Yesterday’s blog covered how exponential growth in ICT industries has been (and will continue to be) a challenge for all of us in OSS-land.
We’ve already seen some fundamental changes in OSS in recent years to be able to cope with the massive growth in device counts, bandwidth demands, etc. We’ve seen hyper-scaled hardware/software platforms becoming much more common as well as the load-balanced interfaces that can cope with this scaling.
We also have the beginnings of software-defined networks, which allow innovation at the speed of software in the network. This is a plus in terms of our ability to scale to meet exponential demands, but a challenge for management software to keep up with what will be even more explosive growth and transient services (ie spin-up / tear-down of services)..
What we haven’t coped so well with is the complexity that comes from having far more devices, more device types and much more rapid change within those device types. And that’s not even mentioning the number of configurations of network connectivity they support. This rate of change is also apparent in the product/service variants that marketers develop on the back of the newly available network topologies / services. These are just some of the complexity multipliers that OSS “catches” downstream of decisions made by others.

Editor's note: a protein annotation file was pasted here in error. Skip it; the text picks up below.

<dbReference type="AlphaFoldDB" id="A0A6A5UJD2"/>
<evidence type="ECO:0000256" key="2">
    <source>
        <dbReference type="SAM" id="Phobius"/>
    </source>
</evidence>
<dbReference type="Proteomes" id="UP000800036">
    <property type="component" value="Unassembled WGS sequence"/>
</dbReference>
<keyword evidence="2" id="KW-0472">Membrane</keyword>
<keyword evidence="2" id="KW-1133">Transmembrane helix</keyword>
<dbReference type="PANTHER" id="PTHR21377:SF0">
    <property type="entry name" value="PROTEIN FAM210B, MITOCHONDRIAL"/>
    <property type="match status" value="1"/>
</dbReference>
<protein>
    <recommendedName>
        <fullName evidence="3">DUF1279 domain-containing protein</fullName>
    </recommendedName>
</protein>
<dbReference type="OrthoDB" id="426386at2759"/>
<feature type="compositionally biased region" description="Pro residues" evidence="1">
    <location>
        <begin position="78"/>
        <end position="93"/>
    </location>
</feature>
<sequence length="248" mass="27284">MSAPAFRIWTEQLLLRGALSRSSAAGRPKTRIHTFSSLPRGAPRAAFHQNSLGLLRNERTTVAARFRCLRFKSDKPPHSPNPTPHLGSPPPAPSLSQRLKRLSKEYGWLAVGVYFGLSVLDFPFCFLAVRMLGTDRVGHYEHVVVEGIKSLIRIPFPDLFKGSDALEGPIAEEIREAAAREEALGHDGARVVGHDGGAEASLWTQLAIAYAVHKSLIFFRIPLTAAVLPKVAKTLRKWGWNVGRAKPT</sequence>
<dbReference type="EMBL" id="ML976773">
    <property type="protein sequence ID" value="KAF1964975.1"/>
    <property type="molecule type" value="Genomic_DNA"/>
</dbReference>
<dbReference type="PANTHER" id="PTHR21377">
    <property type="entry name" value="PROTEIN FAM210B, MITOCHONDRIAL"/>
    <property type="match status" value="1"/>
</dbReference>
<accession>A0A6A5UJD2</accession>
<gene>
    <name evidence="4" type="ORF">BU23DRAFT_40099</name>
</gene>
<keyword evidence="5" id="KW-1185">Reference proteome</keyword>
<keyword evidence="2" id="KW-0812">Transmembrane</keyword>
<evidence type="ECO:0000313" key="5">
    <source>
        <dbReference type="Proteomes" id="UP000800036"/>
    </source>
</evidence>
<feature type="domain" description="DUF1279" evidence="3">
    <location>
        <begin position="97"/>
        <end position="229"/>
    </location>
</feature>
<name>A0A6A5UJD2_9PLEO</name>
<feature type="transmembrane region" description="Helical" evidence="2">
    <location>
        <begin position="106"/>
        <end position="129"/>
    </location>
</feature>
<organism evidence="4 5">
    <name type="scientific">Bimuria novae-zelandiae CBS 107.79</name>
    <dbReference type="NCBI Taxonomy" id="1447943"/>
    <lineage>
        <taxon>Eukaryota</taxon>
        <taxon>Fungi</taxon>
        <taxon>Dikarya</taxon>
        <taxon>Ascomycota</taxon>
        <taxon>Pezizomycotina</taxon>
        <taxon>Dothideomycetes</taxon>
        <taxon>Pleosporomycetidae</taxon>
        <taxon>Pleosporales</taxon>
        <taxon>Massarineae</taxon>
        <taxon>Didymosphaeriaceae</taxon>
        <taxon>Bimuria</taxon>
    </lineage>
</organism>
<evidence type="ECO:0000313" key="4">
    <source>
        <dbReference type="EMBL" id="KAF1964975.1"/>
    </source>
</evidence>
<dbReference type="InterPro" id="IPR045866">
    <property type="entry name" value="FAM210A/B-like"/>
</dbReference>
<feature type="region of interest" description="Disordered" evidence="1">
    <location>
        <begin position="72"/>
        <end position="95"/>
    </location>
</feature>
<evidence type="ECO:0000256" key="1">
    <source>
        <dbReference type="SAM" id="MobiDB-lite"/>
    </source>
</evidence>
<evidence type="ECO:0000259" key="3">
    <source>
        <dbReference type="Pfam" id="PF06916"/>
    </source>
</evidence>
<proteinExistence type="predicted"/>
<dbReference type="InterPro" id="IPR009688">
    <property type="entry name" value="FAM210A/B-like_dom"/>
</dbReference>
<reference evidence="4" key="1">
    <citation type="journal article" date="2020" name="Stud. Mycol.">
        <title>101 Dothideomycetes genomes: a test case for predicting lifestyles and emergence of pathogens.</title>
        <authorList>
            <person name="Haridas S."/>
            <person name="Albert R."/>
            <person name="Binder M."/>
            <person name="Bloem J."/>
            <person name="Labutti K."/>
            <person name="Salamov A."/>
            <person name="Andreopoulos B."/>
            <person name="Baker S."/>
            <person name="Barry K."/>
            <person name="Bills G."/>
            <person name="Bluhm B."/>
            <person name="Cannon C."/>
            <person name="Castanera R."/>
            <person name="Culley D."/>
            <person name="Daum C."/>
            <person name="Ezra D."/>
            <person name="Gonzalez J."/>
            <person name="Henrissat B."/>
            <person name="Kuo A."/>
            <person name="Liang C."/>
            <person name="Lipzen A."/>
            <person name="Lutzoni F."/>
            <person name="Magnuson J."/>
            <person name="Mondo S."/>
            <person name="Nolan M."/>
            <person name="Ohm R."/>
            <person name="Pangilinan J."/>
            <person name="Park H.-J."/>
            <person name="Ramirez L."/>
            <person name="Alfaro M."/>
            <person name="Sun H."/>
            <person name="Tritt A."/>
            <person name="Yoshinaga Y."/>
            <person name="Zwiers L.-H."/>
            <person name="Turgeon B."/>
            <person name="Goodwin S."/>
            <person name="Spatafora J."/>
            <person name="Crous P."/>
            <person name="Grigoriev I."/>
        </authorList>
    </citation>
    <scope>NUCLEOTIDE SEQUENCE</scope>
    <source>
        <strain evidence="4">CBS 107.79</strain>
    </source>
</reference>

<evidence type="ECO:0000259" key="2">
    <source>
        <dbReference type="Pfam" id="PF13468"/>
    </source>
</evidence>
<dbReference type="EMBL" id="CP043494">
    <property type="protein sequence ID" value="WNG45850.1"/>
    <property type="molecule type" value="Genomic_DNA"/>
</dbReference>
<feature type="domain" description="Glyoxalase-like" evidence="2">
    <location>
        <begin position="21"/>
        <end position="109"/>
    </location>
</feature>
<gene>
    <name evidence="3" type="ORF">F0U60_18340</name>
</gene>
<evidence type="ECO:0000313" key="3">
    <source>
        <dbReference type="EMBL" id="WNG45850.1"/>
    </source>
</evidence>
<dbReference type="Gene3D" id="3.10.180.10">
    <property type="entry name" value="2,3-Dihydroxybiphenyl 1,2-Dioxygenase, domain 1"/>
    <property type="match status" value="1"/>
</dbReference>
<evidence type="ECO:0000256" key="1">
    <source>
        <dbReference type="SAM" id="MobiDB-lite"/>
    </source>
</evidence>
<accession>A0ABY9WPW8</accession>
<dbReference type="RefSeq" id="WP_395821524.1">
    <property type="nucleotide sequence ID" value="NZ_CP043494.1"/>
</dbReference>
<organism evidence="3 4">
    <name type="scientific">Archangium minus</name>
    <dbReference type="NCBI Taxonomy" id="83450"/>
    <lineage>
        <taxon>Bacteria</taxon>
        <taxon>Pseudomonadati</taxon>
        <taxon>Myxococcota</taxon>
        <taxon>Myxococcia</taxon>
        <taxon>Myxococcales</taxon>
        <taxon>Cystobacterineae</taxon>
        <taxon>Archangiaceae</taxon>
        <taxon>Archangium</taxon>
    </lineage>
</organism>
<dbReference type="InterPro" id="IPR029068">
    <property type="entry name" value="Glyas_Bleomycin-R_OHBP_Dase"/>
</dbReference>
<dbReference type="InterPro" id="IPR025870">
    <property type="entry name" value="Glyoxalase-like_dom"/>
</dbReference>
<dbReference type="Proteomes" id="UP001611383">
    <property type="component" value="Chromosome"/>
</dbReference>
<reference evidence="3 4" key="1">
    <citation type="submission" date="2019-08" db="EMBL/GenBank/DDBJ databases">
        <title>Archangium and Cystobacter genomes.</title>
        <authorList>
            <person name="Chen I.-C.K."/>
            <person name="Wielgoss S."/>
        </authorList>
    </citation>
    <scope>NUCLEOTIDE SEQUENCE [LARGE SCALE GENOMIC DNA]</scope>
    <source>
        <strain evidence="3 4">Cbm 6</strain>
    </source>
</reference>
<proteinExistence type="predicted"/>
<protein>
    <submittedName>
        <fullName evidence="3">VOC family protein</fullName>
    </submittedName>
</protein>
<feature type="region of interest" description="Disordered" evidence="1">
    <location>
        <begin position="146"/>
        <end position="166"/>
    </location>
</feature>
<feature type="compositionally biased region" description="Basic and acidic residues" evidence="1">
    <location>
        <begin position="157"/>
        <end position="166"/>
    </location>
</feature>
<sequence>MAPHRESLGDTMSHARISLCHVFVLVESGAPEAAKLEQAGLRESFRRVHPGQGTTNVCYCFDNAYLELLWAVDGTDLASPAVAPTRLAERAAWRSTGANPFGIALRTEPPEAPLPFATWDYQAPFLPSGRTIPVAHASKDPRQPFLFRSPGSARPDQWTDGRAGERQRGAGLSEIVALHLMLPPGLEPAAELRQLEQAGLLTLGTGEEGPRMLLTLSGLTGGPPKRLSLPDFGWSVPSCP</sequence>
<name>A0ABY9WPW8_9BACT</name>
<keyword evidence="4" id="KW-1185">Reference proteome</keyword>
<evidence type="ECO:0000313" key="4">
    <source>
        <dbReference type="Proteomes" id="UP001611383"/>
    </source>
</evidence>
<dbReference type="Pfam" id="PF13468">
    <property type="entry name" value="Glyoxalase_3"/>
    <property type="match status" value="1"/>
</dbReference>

The complexity explosion is going to continue unabated, which challenges the triple constraint of OSS. There are really only four ways I can see for handling the exponential growth in complexity hitting our OSS:
- A reduction in complexity from a variety of factors including moving from big-grid to small-grid OSS models
- Abstraction of complexity by element management layers beneath the OSS, including intent-based demands
- Simplifying what our OSS are attempting to do. They currently have so much functionality baked in (most of which customers don’t use), that maintaining and building upon it is becoming unviable. Much of this functionality needs to be stripped out and handled as data experiments, which needs a new approach to data management
- Using algorithmic learning approaches built into our OSS to handle a level of complexity that the human brain struggles with. This includes machine learning / artificial intelligence (ML / AI) of course, as well as leveraging service defined architectures (think microservices) to create the building blocks of software-driven scaling. Algorithmic learning needs lots of source data to learn from, so the touchpoint explosion will contribute
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